Me neither and this bed is to cozy to go out in the PNW air to look again. If anyone else here in the NW sees anything give me a hollar will ya. Then I will go freeze might rear in the Coast Mountain air.A day early, guys! Try tonight/EARLY tomorrow morning!
Hey, Oceanperch: I don't blame ya for wantin' to stay there. I used to live in Spokane, Washington back in the mid-late 60s. The Pacific Northwest is a beautiful part of this country. Here in Texas? Still prairie land and temps in the 70s! The more things change, the more they remain the same. . .
The commie b@$+@rd died!
You will be a smaller target if you are standing.
Yup. No-one knows for sure how big the 'grazers' will be. Possible headlines: "Astronomers were completely suprised at the numerous meteorite impacts around the globe." Or, "Islamists see sign from Allah, renew fighting."
A cosmic trail with destruction in its wake
by Nick Nuttall
Copyright 1990 Times Newspapers Limited The Times, May 24, 1990, Thursday
Over the next few weeks the Taurid stream, a procession of vast cosmic rubble and dust that snakes around the Sun and out towards Jupiter, will swing through Earth's orbit for the first of its bi-annual crossings.
Within the stream are probably thousands of bodies including asteroids, mountain-and island-sized boulders, smaller meteoroids, Encke's Comet and assorted fragments of celestial refuse.
The exact number, size and location of objects, however, remains a mystery and according to Dr. Mark Bailey, research Fellow in astronomy at Manchester University, it is likely that for every object which is confirmed, there are nine others that have so far eluded detection.
All that is certain is that the rubble, believed by some astronomers to have been formed by a collision in the asteroid belt of a defunct comet which was captured by the solar system up to 30,000 thousand years ago, will bisect Earth's orbit in late June and again in November.
According to astronomers such as Dr. Victor Clube, of Oxford University's Department of Astrophysics, the coming and goings of the Taurid stream should be a source of concern to politicians, planners and anyone who cherishes life on Earth.
A ''catastrophist'', Dr. Clube is one of many astronomers who are convinced that within this celestial procession lie the seeds of mass destruction an Armageddon of biblical proportions. ''The matter requires urgent attention. It is crucial that everyone is woken up to the danger,'' Dr. Clube says.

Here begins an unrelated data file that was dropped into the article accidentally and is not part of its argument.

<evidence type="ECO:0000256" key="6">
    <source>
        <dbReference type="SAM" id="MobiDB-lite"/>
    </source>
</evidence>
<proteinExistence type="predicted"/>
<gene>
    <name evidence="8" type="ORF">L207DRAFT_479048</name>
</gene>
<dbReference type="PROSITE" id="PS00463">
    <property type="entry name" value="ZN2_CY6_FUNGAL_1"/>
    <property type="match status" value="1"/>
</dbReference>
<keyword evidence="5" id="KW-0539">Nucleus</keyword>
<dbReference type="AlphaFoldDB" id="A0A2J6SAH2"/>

The chilling scenario envisaged is of Earth and one of the 46,000mph objects in the Taurid stream colliding during one of the orbital crossings.
Dr. Clube says: ''It is analagous to a nuclear war with a megatonnage of the same order and all the effects of nuclear war with debris from the impact causing sunlight to be blocked causing a Dark Age or Ice Age.''
He has coined the phrase ''Multiple Tunguska Bombardment'' to describe the worst nightmare which, he believes, will eventually happen. Tunguska refers to a Siberian River near which, in June 1908, a 100 yard body from the Taurid stream ploughed into Earth, exploding and devastating an area 25 miles wide with the impact of a 20-megaton bomb.
Fortunately the encounter occured in an unpopulated part of the globe but if the impact had been on London it would have devastated the city, killing millions. The Tunguska event may have been only a chance occurence.
Yet, according to Dr. Clube and Dr. Bill Napier, of the Royal Observatory in Edinburgh, whose book Cosmic Winter is published next month, the history of Earth is littered with subtle evidence that cosmic debris have consistently intervened, often with catastrophic consequences.
One of the most popular theories to explain the sudden demise of the dinosaurs is that, 65 million years ago, a huge asteroid ploughed into the planet, triggering either a nuclear-style winter or huge fires.
This popular theory was given a boost only last week when scientists at the University of Arizona reported the discovery of an apparent 180-mile-wide crash site in the Caribbean of an asteroid six miles wide. They claim this could be linked with the great reptiles' extinction.
Dr. Clube ascribes other events including the Old Testament story of Noah and his Ark to a Dark Age linked with colliding heavenly bodies. He also believes that climatic changes, including fears of present global warming, may have a cosmic component.
There is sufficient evidence, he says, to indicate that collisions happen within centuries and millenniums rather than millions and billions of years, with multiple encounters more likely than sceptics claim.